A funny and deeply moving love story

Theater Review

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By Doug Deuchler

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I keep running into people who enjoy theater yet have never experienced the fine work produced at 16th Street Theater in Berwyn. Their current world premiere of Rohina Malik's outstanding Yasmina's Necklace grabs you from its first moments. This play, tightly directed by Ann Filmer, is the first in their ninth season, which focuses on the theme of loyalty. With this show the issue is family loyalty. 

The production is often hilarious yet also deeply moving — about two different Muslim families making their home in contemporary Chicago. If you see this unique American love story, you'll experience the sense of shared humanity that strong writing and acting can provide. The insight into the refugee experience Malik's work provides is profound and beautiful. You'll truly care about these vivid characters and find yourself thinking about them long after you've left the theater.

For the past decade and a half, since 9/11, the media has bombarded us with the pollution of fear-mongering about Muslim refugees. Iraqi people continue to be associated with war and terrorism. It's no surprise that there has been a rise in hate crimes and even bigoted proposals by politicians (or would-be politicians) to deny Muslims entry to the United States. Those refugees already living here endure ongoing suspicion and thinly veiled hatred. 

Yasmina's Necklace leaps right into a family argument. A Muslim couple want their grown son "to marry a nice Muslim girl" and "restore this family's dignity." They feel humiliated because their only son has not only divorced the American girl he'd married in Las Vegas but has also changed his name to Sam from Abdul Samee to avoid "the racism of the corporate world." 

Sam's divorced status taints him with "the best" families. Sara (Laura Crotte) and Ali (Amro Salama), Sam's parents, are pressuring him into an old-style arranged marriage. They believe true love blossoms after the wedding. But their son (Michael Perez) wants no part of any of this. 

Writer Malik, a Pakistani-American, avoids easy stereotypes. Sara, the mother, is a Latina Muslim, originally from Puerto Rico. Ali and Sara's son has lost track of his roots and, in fact, has turned his back on his heritage. 

Crotte is especially funny as an outspoken, bulldozer mom who wants the best for her son yet still maintains lofty standards of social position. When Sara discovers that Yasmina, the wife-to-be, and her unemployed father are Iraqi refugees, she is annoyed and antagonistic. She feels that is beneath her son to marry into this family. Sara also claims Yasmina's paintings prove she's "mentally unstable."

Among its many strengths, this new work highlights some of the conflicts that can occur within the branches of ethnic groups. There is no group of people that is a monolith with a single identity for all.

The initial set-up of the proposed arranged marriage reminded me of the recent film documentary Meet the Patels, but it's so much more once the plot begins to deepen. Yasmina, touchingly portrayed by Susaan Jamshidi, is a bright, strong-willed woman who paints to ease her pain and is seeking to establish a support group for fellow Iraqi refugees. She is very put off by Sam's rejection of his Muslim culture and identity. Sam refers to her as a FOB (Fresh Off the Boat). Yasmina calls him an SOB.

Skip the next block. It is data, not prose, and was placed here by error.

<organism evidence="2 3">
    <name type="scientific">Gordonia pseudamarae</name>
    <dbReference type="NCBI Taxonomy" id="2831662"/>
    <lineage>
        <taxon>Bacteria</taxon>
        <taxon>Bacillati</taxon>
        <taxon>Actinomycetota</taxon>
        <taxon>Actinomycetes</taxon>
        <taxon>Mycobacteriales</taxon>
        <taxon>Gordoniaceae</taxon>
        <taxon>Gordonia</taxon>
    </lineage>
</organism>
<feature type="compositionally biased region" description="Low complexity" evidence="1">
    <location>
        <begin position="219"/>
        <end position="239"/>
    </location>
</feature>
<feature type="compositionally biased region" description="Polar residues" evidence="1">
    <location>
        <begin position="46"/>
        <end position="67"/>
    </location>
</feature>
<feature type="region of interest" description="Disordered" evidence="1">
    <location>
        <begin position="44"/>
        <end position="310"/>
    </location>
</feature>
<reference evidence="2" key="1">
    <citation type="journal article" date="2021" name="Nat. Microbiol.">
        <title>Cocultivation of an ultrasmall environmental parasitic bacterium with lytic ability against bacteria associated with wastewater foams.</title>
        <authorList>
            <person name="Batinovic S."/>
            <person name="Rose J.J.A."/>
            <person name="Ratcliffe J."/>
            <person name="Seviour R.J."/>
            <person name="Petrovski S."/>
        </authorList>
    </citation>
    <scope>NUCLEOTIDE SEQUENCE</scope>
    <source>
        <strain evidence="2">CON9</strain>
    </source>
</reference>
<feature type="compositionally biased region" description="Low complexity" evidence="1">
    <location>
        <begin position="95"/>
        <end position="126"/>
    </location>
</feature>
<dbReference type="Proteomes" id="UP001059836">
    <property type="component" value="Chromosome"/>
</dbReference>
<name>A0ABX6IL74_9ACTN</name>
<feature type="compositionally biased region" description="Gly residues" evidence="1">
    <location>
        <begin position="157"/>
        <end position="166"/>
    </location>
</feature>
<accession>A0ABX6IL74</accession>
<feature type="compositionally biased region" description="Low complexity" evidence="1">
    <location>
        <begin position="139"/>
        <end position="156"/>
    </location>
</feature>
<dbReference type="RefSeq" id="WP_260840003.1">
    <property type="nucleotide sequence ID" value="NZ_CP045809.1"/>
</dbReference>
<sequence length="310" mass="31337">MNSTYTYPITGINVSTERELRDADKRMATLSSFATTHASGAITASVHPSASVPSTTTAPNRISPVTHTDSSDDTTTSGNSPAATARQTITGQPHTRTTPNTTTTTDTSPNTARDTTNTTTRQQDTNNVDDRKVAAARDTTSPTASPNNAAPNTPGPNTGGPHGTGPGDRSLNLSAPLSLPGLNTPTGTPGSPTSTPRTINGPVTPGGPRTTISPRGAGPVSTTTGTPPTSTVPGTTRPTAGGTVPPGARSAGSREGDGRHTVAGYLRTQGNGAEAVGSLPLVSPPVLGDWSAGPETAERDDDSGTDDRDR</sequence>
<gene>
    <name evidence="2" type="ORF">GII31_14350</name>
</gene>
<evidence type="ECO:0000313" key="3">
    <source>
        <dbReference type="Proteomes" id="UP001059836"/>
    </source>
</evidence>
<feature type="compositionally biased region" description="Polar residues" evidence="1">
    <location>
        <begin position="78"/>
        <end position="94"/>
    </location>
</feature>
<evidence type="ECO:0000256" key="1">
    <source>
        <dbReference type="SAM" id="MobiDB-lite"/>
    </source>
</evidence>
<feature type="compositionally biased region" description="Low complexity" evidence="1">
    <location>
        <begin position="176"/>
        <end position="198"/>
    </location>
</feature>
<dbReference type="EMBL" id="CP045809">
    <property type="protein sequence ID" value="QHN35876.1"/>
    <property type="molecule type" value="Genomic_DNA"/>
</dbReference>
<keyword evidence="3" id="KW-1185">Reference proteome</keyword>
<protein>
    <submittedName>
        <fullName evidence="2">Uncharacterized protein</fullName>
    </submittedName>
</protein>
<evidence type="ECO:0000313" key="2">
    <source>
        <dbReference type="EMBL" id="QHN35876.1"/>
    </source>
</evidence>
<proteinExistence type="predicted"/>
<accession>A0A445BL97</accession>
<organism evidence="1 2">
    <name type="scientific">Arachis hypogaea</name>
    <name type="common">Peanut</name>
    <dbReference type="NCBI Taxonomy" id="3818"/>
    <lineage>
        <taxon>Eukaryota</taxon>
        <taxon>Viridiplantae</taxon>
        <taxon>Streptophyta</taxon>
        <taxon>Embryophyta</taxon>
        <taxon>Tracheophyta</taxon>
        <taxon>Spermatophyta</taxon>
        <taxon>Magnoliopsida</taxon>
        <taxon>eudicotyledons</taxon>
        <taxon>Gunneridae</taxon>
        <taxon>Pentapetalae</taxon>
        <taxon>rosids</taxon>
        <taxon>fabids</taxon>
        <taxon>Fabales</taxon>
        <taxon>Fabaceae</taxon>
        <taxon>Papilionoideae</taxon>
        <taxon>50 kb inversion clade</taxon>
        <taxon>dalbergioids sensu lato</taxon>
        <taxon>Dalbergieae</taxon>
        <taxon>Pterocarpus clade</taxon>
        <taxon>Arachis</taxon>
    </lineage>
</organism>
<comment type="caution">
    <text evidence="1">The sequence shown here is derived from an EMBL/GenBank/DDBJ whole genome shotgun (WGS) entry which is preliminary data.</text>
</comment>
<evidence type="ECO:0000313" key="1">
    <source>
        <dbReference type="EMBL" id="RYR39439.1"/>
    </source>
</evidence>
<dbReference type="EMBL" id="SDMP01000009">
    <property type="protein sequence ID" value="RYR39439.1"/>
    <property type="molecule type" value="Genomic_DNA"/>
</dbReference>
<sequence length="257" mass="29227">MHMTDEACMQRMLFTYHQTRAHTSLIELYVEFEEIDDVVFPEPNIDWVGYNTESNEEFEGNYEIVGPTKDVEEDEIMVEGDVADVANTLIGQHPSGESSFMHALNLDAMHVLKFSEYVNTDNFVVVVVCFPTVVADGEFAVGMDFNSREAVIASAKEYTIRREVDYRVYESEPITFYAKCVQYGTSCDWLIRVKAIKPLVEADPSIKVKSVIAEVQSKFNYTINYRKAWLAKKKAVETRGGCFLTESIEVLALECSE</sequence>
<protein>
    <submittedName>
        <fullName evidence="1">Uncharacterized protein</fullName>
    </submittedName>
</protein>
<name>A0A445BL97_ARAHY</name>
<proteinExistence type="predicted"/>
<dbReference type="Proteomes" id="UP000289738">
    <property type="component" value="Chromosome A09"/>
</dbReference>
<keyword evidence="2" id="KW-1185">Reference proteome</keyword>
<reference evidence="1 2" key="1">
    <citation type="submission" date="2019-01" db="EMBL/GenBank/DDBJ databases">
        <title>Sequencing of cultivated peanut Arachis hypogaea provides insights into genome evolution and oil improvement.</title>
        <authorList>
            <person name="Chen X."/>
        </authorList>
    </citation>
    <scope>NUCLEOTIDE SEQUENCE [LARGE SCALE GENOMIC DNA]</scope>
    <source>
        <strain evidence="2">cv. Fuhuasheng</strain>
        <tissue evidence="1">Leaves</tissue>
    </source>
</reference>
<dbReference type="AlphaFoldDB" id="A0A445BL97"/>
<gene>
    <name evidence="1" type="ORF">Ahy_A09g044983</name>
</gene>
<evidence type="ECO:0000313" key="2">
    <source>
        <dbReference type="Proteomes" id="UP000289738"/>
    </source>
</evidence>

Yasmina's protective, widower father, played by Mark Ulrich, had been a successful dentist in Baghdad, but here in Chicago he cannot work professionally. He hopes to eventually be able to drive a taxi cab. 

Salar Ardebill is strong in flashback scenes as Yasmina's close friend in Iraq. Miguel Nunez is funny and wise as a religious leader from their mosque who acts as the matchmaker for Sam and Yasmina.

Yasmina claims she's not "the marrying type." Her scenes with Sam are full of sparks and barbs. She has a deep pride in her Iraqi identity and culture. Yet one senses she is more deeply wounded than even her father may know. 

Playwright Malik, early in the war with Iraq more than a decade ago, was inspired by a grocery store clerk who wore a pendant necklace in the shape of the country, inscribed boldly with "IRAQ."

Yasmina's artwork on stage has been created by Megan Bonke.

 Malcolm Callan is assistant director and understudy. Joanna Iwanicka designed the set, which simulates a variety of locations. Cat Wilson designed the lighting, Rachel Sipniewski the costumes, Jessica Mondres the props, and Barry Bennet the original music and sound.

Wendye Clarendon is the stage manager. Rick Torres is the box office manager.

The audience can participate in a post-show discussion following the Thursday and Friday performances. 

Yasmina's Necklace provides a vivid experience that can change how you view issues of immigration and other related situations. The well-acted drama covers a lot of ground, from assimilation to generational conflict. But ultimately it is a wonderful love story that is moving and insightful. 

Don't miss it.

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